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In sentences in which a verb references an event, and a particular case of that same event, should i use the singular or plural form for the verb?

for example:

"milk production, and in particular white milk production, is/are subject to severe scrutiny"

  • Tito: Welcome, and great question! Where have you looked, or asked, to find an answer? What did you discover? Add these to your posts and we can help give you a better answer. – Matt Gutting Jul 16 '14 at 15:50
  • i didn't really look anywhere yet, as posing this kind of questions to google is not trivial, and i thought stack exchange would be the perfect place for something like this. i'll keep you posted if i find anything! – Tito Candelli Jul 16 '14 at 15:54
  • Understood. Just making sure that (in the words of my boss) you "did some due diligence" before coming into the question; that's what makes a good question. – Matt Gutting Jul 16 '14 at 16:01
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    .. and in particular white milk is equivalent to especially white milk; the conjunction and merely leads to a subset of special interest. It does not result in a conjoined count noun phrase, and therefore doesn't need plural verb agreement. – John Lawler Jul 16 '14 at 16:20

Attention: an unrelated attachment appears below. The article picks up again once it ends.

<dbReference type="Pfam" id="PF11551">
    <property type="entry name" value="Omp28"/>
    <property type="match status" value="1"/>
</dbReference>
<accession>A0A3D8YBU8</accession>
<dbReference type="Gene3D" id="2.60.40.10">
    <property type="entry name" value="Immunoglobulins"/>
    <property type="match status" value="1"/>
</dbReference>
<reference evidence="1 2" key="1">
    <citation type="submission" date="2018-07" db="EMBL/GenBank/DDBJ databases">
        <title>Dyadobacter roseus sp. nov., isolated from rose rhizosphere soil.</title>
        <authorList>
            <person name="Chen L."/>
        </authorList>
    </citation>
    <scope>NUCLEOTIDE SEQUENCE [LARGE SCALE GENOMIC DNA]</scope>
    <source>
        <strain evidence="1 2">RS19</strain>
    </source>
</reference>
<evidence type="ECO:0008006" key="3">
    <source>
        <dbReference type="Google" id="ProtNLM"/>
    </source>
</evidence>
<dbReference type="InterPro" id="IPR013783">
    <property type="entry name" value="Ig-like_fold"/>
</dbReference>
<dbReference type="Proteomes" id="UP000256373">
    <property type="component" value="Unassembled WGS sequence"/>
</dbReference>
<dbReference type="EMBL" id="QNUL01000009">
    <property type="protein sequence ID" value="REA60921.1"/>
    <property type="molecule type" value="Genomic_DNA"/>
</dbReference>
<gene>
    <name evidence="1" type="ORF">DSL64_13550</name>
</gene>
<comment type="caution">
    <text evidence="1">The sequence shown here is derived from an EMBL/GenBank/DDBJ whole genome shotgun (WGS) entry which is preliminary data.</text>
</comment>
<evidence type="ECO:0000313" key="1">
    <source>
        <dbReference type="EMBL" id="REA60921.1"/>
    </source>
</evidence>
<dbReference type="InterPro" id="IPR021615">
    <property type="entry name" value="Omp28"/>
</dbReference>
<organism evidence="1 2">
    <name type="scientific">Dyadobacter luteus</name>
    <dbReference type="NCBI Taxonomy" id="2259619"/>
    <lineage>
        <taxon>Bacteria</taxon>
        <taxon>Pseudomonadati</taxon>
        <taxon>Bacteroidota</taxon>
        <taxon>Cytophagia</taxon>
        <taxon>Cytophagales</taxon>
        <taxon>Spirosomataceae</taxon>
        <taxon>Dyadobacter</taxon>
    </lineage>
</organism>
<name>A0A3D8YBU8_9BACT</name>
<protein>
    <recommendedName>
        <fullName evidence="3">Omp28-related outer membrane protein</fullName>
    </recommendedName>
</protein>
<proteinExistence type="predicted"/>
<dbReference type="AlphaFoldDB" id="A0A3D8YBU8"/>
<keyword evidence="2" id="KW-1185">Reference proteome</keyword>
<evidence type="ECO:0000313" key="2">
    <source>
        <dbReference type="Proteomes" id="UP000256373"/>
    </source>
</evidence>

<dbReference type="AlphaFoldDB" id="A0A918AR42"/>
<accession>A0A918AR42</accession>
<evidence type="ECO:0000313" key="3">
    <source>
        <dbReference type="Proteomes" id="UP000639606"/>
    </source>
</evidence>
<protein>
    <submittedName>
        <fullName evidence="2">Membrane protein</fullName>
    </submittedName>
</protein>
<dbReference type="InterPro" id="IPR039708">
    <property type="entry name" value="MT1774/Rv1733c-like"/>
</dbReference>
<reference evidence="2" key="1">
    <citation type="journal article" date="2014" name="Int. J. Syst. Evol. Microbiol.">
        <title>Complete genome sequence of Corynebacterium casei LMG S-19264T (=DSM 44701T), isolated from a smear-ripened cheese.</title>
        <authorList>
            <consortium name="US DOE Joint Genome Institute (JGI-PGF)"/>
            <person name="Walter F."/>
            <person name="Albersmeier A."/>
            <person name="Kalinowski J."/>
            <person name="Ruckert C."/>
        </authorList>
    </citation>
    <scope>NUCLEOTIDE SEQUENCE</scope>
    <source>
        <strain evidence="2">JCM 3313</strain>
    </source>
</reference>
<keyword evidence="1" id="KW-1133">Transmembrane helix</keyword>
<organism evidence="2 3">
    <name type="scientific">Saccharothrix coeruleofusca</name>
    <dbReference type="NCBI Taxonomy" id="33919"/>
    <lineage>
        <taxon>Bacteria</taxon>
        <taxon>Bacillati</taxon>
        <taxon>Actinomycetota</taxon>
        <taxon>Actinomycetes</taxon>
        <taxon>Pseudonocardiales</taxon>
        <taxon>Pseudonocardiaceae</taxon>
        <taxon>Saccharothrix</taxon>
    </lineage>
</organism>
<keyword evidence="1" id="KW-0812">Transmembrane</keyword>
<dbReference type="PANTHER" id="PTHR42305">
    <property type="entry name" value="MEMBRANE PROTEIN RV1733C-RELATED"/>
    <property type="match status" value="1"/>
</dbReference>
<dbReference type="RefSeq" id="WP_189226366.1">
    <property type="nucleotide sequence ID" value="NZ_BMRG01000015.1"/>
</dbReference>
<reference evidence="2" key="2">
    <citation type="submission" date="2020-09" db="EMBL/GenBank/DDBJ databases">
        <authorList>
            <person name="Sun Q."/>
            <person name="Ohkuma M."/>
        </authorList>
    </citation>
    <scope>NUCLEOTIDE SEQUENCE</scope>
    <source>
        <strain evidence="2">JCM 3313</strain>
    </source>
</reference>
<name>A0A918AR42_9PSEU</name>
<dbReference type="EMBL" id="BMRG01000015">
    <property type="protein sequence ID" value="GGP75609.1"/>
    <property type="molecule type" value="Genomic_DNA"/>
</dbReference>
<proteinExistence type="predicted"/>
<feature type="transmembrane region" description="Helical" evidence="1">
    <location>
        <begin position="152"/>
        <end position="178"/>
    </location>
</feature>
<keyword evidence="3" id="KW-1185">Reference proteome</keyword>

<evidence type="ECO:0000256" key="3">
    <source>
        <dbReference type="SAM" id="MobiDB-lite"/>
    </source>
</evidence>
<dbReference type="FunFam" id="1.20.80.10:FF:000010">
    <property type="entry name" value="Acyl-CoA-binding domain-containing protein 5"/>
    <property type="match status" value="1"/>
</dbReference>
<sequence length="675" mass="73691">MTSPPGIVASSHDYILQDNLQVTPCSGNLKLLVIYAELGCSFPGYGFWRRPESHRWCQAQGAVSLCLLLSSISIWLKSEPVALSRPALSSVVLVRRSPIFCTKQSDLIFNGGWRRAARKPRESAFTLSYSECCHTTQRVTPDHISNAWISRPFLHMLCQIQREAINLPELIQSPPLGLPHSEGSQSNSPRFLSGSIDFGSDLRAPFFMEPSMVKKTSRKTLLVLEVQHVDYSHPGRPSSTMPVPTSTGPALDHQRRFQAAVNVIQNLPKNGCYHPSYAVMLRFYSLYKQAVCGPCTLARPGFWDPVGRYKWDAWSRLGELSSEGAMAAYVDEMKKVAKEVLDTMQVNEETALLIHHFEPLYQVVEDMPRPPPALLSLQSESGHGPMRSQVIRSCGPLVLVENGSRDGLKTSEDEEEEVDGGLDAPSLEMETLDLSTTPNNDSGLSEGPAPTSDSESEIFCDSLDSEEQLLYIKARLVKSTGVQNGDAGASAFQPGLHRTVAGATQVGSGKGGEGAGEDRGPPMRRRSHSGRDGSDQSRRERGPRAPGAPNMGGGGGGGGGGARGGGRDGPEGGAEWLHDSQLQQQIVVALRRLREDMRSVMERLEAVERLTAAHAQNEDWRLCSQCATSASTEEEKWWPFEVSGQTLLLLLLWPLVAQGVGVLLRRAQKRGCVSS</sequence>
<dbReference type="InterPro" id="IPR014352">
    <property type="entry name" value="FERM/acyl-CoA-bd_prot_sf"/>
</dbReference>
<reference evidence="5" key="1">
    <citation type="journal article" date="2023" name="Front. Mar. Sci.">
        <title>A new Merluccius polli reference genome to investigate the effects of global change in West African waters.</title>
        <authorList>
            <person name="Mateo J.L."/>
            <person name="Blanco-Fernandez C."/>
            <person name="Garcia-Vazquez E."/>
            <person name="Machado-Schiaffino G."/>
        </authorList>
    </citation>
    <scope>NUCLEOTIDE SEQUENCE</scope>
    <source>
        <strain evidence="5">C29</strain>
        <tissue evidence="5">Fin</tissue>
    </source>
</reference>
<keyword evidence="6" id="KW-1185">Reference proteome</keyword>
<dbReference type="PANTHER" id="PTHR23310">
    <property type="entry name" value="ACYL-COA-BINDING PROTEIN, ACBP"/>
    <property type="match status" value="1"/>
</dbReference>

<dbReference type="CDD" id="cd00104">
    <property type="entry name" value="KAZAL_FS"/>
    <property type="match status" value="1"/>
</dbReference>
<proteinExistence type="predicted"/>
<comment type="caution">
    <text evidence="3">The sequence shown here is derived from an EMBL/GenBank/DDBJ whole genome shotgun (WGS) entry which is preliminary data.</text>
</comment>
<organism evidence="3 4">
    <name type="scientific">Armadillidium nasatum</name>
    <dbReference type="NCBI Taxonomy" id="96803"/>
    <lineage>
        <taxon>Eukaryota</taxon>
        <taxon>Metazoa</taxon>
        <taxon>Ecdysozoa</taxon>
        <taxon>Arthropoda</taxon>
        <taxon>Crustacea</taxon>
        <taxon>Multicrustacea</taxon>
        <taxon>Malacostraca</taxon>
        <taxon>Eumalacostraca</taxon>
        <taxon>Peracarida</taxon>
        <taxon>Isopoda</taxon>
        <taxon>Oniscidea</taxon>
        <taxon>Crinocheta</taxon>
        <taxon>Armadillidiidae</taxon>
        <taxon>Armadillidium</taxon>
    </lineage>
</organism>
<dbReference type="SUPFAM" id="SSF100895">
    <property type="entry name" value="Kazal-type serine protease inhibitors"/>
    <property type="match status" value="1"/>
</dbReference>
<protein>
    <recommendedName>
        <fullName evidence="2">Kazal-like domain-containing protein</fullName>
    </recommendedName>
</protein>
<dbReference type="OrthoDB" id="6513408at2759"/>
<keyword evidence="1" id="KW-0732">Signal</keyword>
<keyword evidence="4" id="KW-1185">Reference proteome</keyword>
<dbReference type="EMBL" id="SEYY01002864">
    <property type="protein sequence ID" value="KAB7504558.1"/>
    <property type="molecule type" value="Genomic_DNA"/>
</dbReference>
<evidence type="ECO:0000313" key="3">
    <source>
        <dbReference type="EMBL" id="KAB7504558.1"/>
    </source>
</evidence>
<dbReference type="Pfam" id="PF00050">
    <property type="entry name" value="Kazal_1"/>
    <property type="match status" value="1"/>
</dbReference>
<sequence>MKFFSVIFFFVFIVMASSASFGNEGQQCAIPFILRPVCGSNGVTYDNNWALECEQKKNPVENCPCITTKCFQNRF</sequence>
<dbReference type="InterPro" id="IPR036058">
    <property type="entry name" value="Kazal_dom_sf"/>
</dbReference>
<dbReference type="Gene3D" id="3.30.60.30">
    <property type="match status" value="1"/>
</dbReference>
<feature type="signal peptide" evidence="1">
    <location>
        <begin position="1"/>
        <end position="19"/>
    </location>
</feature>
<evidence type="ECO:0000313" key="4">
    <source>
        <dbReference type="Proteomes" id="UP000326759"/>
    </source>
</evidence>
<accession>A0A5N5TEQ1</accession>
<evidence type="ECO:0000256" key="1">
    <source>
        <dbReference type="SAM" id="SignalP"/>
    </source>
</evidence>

• John Lawler's explanation is correct, but if it's not clear in a specific instance, the trick I've always used to choose the correct plural usage is to see which one is correct if the phrase surrounded by commas is omitted: "Milk production is subject to severe scrutiny." That's the part of the sentence to which your singular verb refers. Am I off base with that? – Liesmith Jul 16 '14 at 19:59
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The phrase is saying that milk production (just one noun) is subject to severe scrutiny. The way in which the second noun is added is just adding emphasis to the first noun, like "all balls (especially bouncy ones) bounce" (please excuse the bad example here, I can't think of a better one at this time...

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